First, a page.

If you often download pirated music, movies or software, authorities are likely to have logged your IP address, a new study suggests.
Researchers from several universities presented their findings at the annual SecureComm conference, taking place this week in Padua, Italy, where they revealed "massive monitoring" of BitTorrent listing sites such as the PirateBay.
BitTorrent is a decentralized, peer-to-peer method of distributing files. The data is hosted by multiple "seeders" connected to a central BitTorrent tracker. Those who download the file, known as "leechers," pull tiny pieces of the desired file from the various sources, which is slowly reassembled on the destination computers.
Even before a download is complete, leechers become seeders themselves. Both seeders and leechers are part of a file's "swarm."
Thanks to the enormous size of some of the files being transmitted, BitTorrent traffic currently accounts for more than 11 percent of all Internet traffic in the U.S. and over 20 percent in Europe. At any given time, BitTorrent traffic takes up more bandwidth than YouTube.
While BitTorrent is often used for perfectly legal file transfers, it's undeniably the most widely used protocol for illegally sharing copyrighted content.
According to the report from the University of Birmingham's School of Computer Science, "peers sharing popular content are likely to be monitored within three hours of joining a swarm."
That means once someone is seeding or leeching an especially popular torrent — for example, a copy of the latest big-budget science-fiction movie — it won't take long for that seed to come to the attention of a monitor.
The research team said it found direct monitors lurking mostly on "Top 100" torrents, so if you weren't downloading Linkin Park's "Living Things" or "Men in Black 3," they may not have nabbed your details. The less popular a file is, the less likely it's being monitored.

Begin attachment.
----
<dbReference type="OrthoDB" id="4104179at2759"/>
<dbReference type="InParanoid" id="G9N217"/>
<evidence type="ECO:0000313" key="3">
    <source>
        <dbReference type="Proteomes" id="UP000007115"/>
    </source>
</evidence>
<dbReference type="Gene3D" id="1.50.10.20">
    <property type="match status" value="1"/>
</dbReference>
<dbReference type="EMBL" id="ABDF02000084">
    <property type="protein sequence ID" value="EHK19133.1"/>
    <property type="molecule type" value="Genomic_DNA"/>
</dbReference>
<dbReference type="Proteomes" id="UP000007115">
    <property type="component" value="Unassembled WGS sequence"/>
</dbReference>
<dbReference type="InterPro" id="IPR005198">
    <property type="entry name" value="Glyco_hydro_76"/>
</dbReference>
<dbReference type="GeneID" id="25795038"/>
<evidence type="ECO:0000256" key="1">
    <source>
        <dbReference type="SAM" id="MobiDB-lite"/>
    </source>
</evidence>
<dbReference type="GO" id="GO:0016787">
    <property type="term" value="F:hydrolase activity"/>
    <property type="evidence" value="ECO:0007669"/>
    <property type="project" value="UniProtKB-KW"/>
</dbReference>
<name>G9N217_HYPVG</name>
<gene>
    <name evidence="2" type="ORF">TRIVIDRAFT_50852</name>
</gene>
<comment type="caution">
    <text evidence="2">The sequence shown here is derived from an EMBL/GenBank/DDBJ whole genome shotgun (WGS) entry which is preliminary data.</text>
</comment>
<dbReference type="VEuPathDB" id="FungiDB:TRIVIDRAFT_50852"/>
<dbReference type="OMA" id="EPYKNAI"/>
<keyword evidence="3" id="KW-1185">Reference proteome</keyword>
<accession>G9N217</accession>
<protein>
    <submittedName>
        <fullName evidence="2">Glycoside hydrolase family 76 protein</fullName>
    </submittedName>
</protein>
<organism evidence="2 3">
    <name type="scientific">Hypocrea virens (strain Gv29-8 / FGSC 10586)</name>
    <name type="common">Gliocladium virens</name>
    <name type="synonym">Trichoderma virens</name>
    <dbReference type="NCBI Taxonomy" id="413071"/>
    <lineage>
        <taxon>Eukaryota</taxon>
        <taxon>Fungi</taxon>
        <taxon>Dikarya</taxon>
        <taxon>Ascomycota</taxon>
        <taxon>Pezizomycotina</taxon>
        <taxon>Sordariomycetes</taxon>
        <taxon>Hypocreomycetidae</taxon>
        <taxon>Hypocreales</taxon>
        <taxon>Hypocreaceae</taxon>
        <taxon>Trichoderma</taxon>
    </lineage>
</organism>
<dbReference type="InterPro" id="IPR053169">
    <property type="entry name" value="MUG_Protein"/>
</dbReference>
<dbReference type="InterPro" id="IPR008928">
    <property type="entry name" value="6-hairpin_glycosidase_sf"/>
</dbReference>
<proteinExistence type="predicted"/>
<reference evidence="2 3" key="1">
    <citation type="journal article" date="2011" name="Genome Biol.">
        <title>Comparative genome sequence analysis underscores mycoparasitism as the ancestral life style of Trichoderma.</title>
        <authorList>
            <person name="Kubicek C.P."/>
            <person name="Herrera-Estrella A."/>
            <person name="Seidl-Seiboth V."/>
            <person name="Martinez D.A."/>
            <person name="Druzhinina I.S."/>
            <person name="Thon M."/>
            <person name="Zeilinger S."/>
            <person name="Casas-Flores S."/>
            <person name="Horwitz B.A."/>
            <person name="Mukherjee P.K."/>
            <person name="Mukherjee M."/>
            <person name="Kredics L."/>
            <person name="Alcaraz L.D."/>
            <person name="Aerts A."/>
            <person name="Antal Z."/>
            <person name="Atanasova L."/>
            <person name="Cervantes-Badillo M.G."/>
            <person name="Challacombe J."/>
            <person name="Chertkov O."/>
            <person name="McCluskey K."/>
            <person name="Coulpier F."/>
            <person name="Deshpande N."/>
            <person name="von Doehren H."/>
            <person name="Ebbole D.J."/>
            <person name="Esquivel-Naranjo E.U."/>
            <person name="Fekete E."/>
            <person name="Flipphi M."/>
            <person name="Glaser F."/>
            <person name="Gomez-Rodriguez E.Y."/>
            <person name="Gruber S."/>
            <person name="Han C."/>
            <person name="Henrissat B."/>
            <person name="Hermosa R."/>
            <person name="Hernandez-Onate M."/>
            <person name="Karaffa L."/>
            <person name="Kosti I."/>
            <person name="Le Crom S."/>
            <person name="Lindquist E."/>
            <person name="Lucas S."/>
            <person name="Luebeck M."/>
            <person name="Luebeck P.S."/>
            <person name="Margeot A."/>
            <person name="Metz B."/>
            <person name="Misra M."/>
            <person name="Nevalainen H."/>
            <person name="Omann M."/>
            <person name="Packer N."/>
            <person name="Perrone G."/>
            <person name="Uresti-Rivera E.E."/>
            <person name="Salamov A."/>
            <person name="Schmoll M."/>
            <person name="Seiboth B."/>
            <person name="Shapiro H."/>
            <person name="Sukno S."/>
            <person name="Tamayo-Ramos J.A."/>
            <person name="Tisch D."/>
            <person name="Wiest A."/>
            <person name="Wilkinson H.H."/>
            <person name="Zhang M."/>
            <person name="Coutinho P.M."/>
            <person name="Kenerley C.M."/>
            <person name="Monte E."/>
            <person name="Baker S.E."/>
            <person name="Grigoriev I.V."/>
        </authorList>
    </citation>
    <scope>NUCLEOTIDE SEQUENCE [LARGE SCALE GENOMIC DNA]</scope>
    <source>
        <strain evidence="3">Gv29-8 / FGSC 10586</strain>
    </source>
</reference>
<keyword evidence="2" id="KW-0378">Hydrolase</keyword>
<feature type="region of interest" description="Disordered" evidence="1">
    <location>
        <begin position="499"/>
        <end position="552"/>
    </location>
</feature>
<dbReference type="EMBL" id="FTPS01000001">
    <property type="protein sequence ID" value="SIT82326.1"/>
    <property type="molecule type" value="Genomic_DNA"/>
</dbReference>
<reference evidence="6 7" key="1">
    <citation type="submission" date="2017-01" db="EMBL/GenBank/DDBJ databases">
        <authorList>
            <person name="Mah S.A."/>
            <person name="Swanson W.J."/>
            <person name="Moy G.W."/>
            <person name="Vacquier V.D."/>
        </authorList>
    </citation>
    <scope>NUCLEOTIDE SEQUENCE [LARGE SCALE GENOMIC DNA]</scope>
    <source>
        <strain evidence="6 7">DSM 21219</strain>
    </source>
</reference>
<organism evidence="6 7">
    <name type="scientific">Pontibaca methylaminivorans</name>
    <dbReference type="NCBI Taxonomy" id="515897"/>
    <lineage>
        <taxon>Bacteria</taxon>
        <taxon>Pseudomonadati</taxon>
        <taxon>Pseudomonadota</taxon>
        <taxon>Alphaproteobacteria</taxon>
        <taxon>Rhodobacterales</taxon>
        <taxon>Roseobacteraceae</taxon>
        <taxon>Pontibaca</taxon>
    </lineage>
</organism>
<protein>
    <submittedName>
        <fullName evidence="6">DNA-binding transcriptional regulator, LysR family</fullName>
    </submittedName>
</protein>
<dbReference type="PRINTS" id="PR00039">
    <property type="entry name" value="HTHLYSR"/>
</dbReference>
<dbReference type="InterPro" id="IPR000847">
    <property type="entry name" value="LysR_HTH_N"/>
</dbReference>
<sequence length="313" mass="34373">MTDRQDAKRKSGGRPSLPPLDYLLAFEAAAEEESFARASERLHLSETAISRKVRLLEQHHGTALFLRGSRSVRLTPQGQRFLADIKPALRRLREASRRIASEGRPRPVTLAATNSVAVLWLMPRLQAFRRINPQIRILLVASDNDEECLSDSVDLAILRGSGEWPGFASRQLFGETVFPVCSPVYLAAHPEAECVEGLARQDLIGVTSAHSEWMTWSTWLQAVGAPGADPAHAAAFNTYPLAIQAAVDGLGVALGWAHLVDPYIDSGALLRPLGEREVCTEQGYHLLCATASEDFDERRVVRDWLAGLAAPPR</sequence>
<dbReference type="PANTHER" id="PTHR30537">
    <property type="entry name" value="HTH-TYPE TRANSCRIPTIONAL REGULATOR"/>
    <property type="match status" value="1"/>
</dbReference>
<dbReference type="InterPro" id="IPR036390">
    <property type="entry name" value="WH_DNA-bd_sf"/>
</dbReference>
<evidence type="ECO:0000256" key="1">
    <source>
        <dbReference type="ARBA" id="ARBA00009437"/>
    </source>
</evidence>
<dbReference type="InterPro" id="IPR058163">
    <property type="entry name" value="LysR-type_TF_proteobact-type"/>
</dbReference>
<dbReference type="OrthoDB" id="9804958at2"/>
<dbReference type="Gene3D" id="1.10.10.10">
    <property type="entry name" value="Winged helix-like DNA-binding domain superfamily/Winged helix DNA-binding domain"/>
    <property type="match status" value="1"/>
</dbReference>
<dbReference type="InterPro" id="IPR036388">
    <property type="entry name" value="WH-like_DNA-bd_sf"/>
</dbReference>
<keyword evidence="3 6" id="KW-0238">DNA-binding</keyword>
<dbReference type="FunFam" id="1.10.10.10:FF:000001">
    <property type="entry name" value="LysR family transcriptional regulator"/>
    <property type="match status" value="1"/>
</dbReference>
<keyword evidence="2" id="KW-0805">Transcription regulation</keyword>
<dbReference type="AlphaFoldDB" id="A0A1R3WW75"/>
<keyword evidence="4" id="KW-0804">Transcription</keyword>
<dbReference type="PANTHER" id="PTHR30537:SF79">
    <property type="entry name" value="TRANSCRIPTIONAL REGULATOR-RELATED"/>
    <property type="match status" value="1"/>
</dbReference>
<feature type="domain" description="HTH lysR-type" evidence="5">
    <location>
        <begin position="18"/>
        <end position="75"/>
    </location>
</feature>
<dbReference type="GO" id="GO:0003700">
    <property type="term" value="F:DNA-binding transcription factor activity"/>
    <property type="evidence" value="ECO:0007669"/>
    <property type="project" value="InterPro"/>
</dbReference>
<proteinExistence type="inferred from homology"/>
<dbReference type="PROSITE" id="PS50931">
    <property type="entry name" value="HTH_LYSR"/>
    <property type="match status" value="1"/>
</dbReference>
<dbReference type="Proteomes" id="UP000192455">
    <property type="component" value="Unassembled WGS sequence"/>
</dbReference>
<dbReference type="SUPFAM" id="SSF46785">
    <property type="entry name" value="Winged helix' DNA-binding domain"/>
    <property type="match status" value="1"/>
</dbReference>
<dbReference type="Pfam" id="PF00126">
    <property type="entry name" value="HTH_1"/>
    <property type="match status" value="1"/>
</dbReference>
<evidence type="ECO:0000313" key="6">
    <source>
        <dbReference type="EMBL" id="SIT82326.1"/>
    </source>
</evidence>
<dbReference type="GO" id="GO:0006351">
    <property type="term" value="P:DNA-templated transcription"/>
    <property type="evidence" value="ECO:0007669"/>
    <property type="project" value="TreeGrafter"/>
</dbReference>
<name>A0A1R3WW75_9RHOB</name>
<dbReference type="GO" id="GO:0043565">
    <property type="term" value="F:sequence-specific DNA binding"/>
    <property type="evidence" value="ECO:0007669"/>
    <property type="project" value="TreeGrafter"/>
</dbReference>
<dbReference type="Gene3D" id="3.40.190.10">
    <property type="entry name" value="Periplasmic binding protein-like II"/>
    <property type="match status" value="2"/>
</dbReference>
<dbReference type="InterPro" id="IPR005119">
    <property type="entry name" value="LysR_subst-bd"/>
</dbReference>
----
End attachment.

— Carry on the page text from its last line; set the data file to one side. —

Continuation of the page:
Popularity also had an impact on logging times. Users downloading hot files are the quickest to be logged.
In addition to revealing that close to 900 users are functioning as direct monitors on the PirateBay, the researchers created a searchable tool that gives anyone access to the PirateBay's top "publishers" along with their details, including IP addresses.
The data gathered, the researchers promise, is for research purposes only, but the study highlights the fact that it's still unclear how law enforcement or record companies gather evidence to enforce copyright laws online.
Recent court filings "imply that at least one copyright-enforcement agency is using some form of direct monitoring to collect its evidence against ﬁle-sharers; however, at this time it is not clear whether comprehensive direct monitoring is in widespread use," the researchers said.
While this news is probably scary for some, copyright infringers might find comfort in the study's note that this method of evidence gathering "in its current form ... falls short of providing conclusive evidence of copyright infringement."
There's another reason BitTorrent users may want to pause. The Associated Press reported today (Sept. 4) that PirateBay co-founder Gottfrid Svartholm Warg was arrested in Cambodia last week at the behest of the Swedish government. If extradited, Warg could face a one-year prison term for violations of copyright law.